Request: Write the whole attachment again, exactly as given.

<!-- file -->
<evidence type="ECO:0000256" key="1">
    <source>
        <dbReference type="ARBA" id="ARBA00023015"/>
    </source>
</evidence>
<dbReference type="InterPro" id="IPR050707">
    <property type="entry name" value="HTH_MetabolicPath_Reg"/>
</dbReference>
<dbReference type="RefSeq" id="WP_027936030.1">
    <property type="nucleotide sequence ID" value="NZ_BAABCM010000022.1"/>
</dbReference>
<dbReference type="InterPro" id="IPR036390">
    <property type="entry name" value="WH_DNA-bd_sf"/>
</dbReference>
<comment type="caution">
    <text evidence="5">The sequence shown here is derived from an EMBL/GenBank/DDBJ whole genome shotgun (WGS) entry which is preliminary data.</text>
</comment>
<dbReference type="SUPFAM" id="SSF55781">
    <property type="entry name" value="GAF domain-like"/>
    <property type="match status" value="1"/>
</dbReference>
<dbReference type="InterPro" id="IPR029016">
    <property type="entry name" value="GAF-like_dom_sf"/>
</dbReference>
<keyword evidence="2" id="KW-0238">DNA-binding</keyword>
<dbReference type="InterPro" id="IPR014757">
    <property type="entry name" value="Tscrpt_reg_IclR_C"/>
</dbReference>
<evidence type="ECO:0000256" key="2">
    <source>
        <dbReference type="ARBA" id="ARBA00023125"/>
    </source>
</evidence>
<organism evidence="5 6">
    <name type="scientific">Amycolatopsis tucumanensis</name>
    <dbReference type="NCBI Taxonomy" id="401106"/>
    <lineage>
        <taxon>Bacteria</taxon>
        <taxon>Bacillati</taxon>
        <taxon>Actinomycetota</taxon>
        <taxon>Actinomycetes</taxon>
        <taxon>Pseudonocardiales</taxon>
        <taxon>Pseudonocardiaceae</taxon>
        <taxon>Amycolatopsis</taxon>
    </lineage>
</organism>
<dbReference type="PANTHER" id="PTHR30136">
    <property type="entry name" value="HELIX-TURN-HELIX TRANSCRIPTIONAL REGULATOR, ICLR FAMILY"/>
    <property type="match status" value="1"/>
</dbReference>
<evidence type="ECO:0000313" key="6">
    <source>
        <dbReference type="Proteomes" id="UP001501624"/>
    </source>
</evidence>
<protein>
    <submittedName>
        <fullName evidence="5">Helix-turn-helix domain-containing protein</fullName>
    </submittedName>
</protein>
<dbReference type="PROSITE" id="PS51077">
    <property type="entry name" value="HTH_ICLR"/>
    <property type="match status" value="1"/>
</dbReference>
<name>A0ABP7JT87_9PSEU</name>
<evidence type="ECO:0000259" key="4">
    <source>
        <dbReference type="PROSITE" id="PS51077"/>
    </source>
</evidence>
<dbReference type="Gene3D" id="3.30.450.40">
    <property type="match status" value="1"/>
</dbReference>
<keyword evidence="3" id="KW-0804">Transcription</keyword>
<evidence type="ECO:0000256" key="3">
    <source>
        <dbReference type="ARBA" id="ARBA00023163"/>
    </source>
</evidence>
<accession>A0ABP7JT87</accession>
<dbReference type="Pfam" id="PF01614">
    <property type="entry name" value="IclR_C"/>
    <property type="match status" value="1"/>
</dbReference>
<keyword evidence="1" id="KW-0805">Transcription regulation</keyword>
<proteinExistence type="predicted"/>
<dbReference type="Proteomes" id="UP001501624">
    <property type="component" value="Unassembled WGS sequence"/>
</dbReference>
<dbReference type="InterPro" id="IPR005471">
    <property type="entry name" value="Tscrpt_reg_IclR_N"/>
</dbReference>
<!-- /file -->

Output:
<evidence type="ECO:0000256" key="1">
    <source>
        <dbReference type="ARBA" id="ARBA00023015"/>
    </source>
</evidence>
<dbReference type="InterPro" id="IPR050707">
    <property type="entry name" value="HTH_MetabolicPath_Reg"/>
</dbReference>
<dbReference type="RefSeq" id="WP_027936030.1">
    <property type="nucleotide sequence ID" value="NZ_BAABCM010000022.1"/>
</dbReference>
<dbReference type="InterPro" id="IPR036390">
    <property type="entry name" value="WH_DNA-bd_sf"/>
</dbReference>
<comment type="caution">
    <text evidence="5">The sequence shown here is derived from an EMBL/GenBank/DDBJ whole genome shotgun (WGS) entry which is preliminary data.</text>
</comment>
<dbReference type="SUPFAM" id="SSF55781">
    <property type="entry name" value="GAF domain-like"/>
    <property type="match status" value="1"/>
</dbReference>
<dbReference type="InterPro" id="IPR029016">
    <property type="entry name" value="GAF-like_dom_sf"/>
</dbReference>
<keyword evidence="2" id="KW-0238">DNA-binding</keyword>
<dbReference type="InterPro" id="IPR014757">
    <property type="entry name" value="Tscrpt_reg_IclR_C"/>
</dbReference>
<evidence type="ECO:0000256" key="2">
    <source>
        <dbReference type="ARBA" id="ARBA00023125"/>
    </source>
</evidence>
<organism evidence="5 6">
    <name type="scientific">Amycolatopsis tucumanensis</name>
    <dbReference type="NCBI Taxonomy" id="401106"/>
    <lineage>
        <taxon>Bacteria</taxon>
        <taxon>Bacillati</taxon>
        <taxon>Actinomycetota</taxon>
        <taxon>Actinomycetes</taxon>
        <taxon>Pseudonocardiales</taxon>
        <taxon>Pseudonocardiaceae</taxon>
        <taxon>Amycolatopsis</taxon>
    </lineage>
</organism>
<dbReference type="PANTHER" id="PTHR30136">
    <property type="entry name" value="HELIX-TURN-HELIX TRANSCRIPTIONAL REGULATOR, ICLR FAMILY"/>
    <property type="match status" value="1"/>
</dbReference>
<evidence type="ECO:0000313" key="6">
    <source>
        <dbReference type="Proteomes" id="UP001501624"/>
    </source>
</evidence>
<protein>
    <submittedName>
        <fullName evidence="5">Helix-turn-helix domain-containing protein</fullName>
    </submittedName>
</protein>
<dbReference type="PROSITE" id="PS51077">
    <property type="entry name" value="HTH_ICLR"/>
    <property type="match status" value="1"/>
</dbReference>
<name>A0ABP7JT87_9PSEU</name>
<evidence type="ECO:0000259" key="4">
    <source>
        <dbReference type="PROSITE" id="PS51077"/>
    </source>
</evidence>
<dbReference type="Gene3D" id="3.30.450.40">
    <property type="match status" value="1"/>
</dbReference>
<keyword evidence="3" id="KW-0804">Transcription</keyword>
<evidence type="ECO:0000256" key="3">
    <source>
        <dbReference type="ARBA" id="ARBA00023163"/>
    </source>
</evidence>
<accession>A0ABP7JT87</accession>
<dbReference type="Pfam" id="PF01614">
    <property type="entry name" value="IclR_C"/>
    <property type="match status" value="1"/>
</dbReference>
<keyword evidence="1" id="KW-0805">Transcription regulation</keyword>
<proteinExistence type="predicted"/>
<dbReference type="Proteomes" id="UP001501624">
    <property type="component" value="Unassembled WGS sequence"/>
</dbReference>
<dbReference type="InterPro" id="IPR005471">
    <property type="entry name" value="Tscrpt_reg_IclR_N"/>
</dbReference>